In my younger days the culture around me offered the following implied message ‘keep calm and carry on’.
Yet, this generally morphed into 'don’t make a scene’ or ‘endure the suffering’. Any act of discord was to be absconded. Keeping the peace was of the highest order. In my later years, this morphed into an extreme avoidance of conflict. An embodied state that would do anything to maintain a level of comfort.
Unfortunately, we humans are always in a state of conflict and the longer this goes on without finding a resolution the more likely the rupturing will move towards the traumatic end of the spectrum.
I was reminded of this recently whilst listening to a podcast with the comedian Jerry Seinfeld and his rumination on the ’Seinfeld’ years.
He mentioned not tolerating discord of any manner or form.
I don’t like discord. I don’t like it, and I am fearless in rooting it out and solving it. And if anyone’s having a problem, I’m going to walk right up to them and go, “Is there a problem? Let’s talk about this.” Because I cannot stand that kind of turmoil.... I feel like if you break the human struggle down to one word, it’s confront. And so, I kind of approach everything that way. Just the act of the confront is like — what do people always say?
Offering a posture that was staunch in opposition to letting it slide, instead he would confront it as soon as possible to remove the ambiguous tension / vibration that would often resolve itself in the hallowed halls of show business.
This I believe is a radical act and one of the keys to designing that good life that each and everyone of us hope to create in one way or another.
What the what? HELLO, I’m Sammy Haywood and you’ve signed up for the Making Hay: Whilst The Sun Still Shines a weekly newsletter, which primarily features updates on my work, general writing, visuals, and a curious, creative, and considered look at the world in internet form.
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Stories by refugees
What a delightful idea for a storytelling project: 1000 Dreams tells the stories of 1000 refugees across Europe. A wonderful publishing idea that seeks to change prevailing refugee narratives in the media (View).
🕧 📱 Try to Hit 24 Hours of Screen Time
You may think you’re tapped in, but have you truly tried to merge souls with your phone, unlock the singularity and become the zeitgeist? Every moment of every day should be spent solely in service of hitting a new high score in the matrix (Try).
Explore The Curiosity
Isabelle Aron | Vice | 1st September 2021
Oral history of a bizarre yet beloved British cultural property: the seven-foot tall pink and yellow spotted shape that is Mr Blobby. Originally introduced as a minor character for a prank segment on a 1990s gameshow, he soon had a life of his own and the country was swamped with Mr Blobby merchandise. Best of all: for 20 years the man in the suit was a serious Shakespearean actor (Read).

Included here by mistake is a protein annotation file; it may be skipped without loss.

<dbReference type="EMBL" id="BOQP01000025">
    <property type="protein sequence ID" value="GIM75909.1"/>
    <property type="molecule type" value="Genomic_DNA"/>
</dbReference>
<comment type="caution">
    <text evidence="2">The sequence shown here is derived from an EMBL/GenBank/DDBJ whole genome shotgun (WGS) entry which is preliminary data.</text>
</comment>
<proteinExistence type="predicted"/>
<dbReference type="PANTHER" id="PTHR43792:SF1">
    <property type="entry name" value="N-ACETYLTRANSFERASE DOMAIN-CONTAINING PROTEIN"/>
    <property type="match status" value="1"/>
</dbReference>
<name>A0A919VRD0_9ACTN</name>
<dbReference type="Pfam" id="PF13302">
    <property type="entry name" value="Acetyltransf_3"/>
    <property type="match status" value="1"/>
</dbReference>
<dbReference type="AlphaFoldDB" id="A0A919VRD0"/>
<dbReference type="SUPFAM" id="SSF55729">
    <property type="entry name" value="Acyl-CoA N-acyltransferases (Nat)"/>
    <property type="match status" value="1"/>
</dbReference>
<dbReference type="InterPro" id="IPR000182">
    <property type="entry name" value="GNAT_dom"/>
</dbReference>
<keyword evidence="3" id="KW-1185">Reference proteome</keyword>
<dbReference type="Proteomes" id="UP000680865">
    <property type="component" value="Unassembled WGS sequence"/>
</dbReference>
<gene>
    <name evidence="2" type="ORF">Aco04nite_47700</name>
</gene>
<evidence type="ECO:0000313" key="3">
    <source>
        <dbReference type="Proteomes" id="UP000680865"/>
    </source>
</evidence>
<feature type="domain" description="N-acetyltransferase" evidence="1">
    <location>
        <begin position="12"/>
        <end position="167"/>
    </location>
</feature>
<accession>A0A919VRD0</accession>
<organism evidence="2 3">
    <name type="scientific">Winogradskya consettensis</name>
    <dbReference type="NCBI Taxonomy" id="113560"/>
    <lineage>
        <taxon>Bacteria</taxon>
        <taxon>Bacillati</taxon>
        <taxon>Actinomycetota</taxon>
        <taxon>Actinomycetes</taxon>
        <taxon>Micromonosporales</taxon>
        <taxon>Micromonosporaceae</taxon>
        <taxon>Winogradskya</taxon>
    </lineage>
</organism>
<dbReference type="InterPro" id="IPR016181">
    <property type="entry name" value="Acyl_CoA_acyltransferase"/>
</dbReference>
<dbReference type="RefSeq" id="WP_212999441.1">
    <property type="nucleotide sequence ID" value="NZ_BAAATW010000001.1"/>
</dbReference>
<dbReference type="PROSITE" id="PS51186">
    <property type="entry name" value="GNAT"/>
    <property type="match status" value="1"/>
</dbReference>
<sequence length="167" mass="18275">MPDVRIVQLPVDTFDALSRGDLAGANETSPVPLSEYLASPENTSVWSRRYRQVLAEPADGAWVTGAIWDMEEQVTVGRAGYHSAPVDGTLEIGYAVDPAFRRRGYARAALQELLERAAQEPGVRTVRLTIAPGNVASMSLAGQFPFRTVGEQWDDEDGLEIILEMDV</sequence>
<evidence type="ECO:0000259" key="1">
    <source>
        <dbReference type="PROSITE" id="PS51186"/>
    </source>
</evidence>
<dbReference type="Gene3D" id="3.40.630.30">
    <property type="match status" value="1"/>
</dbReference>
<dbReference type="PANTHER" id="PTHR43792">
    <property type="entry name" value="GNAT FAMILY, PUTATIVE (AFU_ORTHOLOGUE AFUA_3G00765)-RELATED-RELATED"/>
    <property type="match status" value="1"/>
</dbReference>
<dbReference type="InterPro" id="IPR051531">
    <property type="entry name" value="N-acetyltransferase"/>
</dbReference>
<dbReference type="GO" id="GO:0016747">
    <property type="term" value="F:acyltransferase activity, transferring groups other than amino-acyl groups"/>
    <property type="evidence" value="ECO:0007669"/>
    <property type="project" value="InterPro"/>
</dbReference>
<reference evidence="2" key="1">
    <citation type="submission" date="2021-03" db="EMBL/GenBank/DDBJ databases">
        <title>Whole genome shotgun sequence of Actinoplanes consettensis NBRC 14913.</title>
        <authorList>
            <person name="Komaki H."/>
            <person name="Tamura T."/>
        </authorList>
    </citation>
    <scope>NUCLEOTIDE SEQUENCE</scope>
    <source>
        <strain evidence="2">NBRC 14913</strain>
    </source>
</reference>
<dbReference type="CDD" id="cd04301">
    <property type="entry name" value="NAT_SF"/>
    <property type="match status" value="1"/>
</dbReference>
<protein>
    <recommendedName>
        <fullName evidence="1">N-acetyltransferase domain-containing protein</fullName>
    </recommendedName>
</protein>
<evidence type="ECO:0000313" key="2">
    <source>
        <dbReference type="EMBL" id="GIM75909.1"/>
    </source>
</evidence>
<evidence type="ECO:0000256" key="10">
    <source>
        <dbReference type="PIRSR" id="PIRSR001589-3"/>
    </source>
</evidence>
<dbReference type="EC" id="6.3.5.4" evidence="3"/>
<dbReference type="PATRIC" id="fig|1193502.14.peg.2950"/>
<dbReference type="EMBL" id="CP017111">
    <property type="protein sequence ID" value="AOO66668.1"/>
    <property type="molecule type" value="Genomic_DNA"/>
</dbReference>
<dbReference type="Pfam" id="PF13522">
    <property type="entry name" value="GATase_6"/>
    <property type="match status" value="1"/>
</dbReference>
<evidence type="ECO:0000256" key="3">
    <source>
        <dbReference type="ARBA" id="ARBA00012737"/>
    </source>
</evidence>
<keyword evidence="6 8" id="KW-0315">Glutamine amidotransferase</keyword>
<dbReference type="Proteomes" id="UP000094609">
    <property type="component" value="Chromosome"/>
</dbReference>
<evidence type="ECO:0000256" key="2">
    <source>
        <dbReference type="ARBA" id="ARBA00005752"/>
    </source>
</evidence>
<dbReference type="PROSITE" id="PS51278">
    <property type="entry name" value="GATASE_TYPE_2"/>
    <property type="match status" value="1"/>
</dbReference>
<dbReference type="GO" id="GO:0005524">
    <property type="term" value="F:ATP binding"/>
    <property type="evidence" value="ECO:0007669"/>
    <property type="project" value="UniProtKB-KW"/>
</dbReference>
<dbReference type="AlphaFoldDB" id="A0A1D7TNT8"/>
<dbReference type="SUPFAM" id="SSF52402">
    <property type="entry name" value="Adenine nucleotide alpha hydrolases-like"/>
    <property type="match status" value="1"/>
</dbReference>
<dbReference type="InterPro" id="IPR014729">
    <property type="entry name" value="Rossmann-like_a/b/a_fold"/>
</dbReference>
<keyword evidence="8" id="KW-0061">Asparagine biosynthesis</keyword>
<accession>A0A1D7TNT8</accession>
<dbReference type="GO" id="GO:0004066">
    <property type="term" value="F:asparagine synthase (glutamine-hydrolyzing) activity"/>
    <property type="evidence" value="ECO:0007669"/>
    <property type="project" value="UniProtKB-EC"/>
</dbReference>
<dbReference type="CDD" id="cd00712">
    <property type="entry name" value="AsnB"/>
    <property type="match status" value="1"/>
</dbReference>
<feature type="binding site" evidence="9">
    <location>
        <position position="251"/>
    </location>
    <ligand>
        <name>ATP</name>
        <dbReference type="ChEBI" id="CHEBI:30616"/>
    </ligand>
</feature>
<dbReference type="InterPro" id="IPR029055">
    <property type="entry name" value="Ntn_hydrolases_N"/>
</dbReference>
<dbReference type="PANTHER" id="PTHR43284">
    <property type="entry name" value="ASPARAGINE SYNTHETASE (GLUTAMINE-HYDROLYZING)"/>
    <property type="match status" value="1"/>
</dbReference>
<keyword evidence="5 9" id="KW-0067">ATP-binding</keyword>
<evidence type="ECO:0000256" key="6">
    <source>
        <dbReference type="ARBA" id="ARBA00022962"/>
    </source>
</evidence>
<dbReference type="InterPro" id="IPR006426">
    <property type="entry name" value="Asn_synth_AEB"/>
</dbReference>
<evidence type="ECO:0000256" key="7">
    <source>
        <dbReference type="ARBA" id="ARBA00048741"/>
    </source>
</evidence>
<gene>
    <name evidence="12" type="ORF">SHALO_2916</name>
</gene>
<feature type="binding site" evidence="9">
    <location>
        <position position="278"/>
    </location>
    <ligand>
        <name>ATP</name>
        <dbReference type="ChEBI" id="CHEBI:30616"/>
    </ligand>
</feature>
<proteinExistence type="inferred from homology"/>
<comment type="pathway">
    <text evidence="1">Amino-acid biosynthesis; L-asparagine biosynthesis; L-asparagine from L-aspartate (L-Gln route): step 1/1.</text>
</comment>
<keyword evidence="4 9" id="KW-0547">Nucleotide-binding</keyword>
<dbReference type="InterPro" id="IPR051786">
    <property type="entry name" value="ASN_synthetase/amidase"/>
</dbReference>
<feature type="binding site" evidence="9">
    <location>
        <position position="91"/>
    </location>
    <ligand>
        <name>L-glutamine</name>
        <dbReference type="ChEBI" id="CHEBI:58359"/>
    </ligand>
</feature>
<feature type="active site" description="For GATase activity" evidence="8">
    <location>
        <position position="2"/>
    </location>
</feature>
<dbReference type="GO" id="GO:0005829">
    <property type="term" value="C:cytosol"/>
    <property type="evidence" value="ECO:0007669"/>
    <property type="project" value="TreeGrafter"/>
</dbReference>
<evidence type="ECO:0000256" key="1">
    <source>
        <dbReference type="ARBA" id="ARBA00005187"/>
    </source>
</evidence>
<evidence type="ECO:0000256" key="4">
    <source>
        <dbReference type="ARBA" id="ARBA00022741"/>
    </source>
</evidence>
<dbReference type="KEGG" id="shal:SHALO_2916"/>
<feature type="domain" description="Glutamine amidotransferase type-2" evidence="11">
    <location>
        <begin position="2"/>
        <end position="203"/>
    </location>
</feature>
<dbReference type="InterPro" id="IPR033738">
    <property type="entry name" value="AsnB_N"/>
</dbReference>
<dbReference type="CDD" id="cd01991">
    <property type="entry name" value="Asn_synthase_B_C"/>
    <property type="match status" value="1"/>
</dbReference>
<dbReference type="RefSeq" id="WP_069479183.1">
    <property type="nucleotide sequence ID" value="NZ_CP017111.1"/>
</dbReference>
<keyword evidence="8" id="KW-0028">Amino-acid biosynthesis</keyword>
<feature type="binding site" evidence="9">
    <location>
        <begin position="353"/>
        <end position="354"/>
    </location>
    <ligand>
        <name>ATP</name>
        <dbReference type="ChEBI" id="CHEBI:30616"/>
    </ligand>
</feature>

Yuki Kawae | Youtube | 15th June 2021
Soothing, relaxing, meditative, mesmerizing — just a few of the ways to describe Yuki Kawae’s video of creating different patterns in his zen garden. If you want to relax and chill out for awhile, watch Kawae make patterns in the sand (Watch).
F. Gerald Phillips | Air & Space Magazine | 16th July 2021
A wild story that explains the ins and outs of how to replace an airplane's wheel whilst mid-air in 1926. (Read) .
Maxwell Nichols | YouTube | 8th September 2021
Snappily edited prophecy of how A.I. will affect art in the near future: aspiring filmmakers creating Miyazaki-level animations from their basement, indistinguishable deep fakes of classic artists and musicians. Quick but thought-provoking (Watch).
Wired | Youtube | 28th August 2021
Wired talked to Louie Schwartzberg about how mushroom time lapses are filmed. I don’t know why I assumed they filmed these outside…of course they are done indoors to help control lighting, weather, and other factors (like rogue wildlife). And after decades of working on nature films, Schwartzberg has integrated his process deeply into his life (Watch).
The Contemplation Station
For every complex problem there is an answer that is clear, simple, and wrong.
– H. L. Mencken
Thanks for your time, energy and presence in making it all the way to the bottom.
Spelling mistakes, glaring omissions, furious rants or grudging tips of the hat, I welcome it all.
Till next time,
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The office is located in Brunswick West, Melbourne, the traditional lands of the Wurundjeri people. I acknowledge that the culture showcased here owes the roots of its theory and practice to traditional and Indigenous knowledges, from all over the world.
We all stand on the shoulders of many ancestors – as we learn, and re-learn, these skills and concepts. We pay our deepest respects and give our heartfelt thanks to these knowledge-keepers, both past, present and projected.
To offset the carbon emissions of this newsletter, I plant one native Australian tree for every issue. I encourage you to do the same in your country.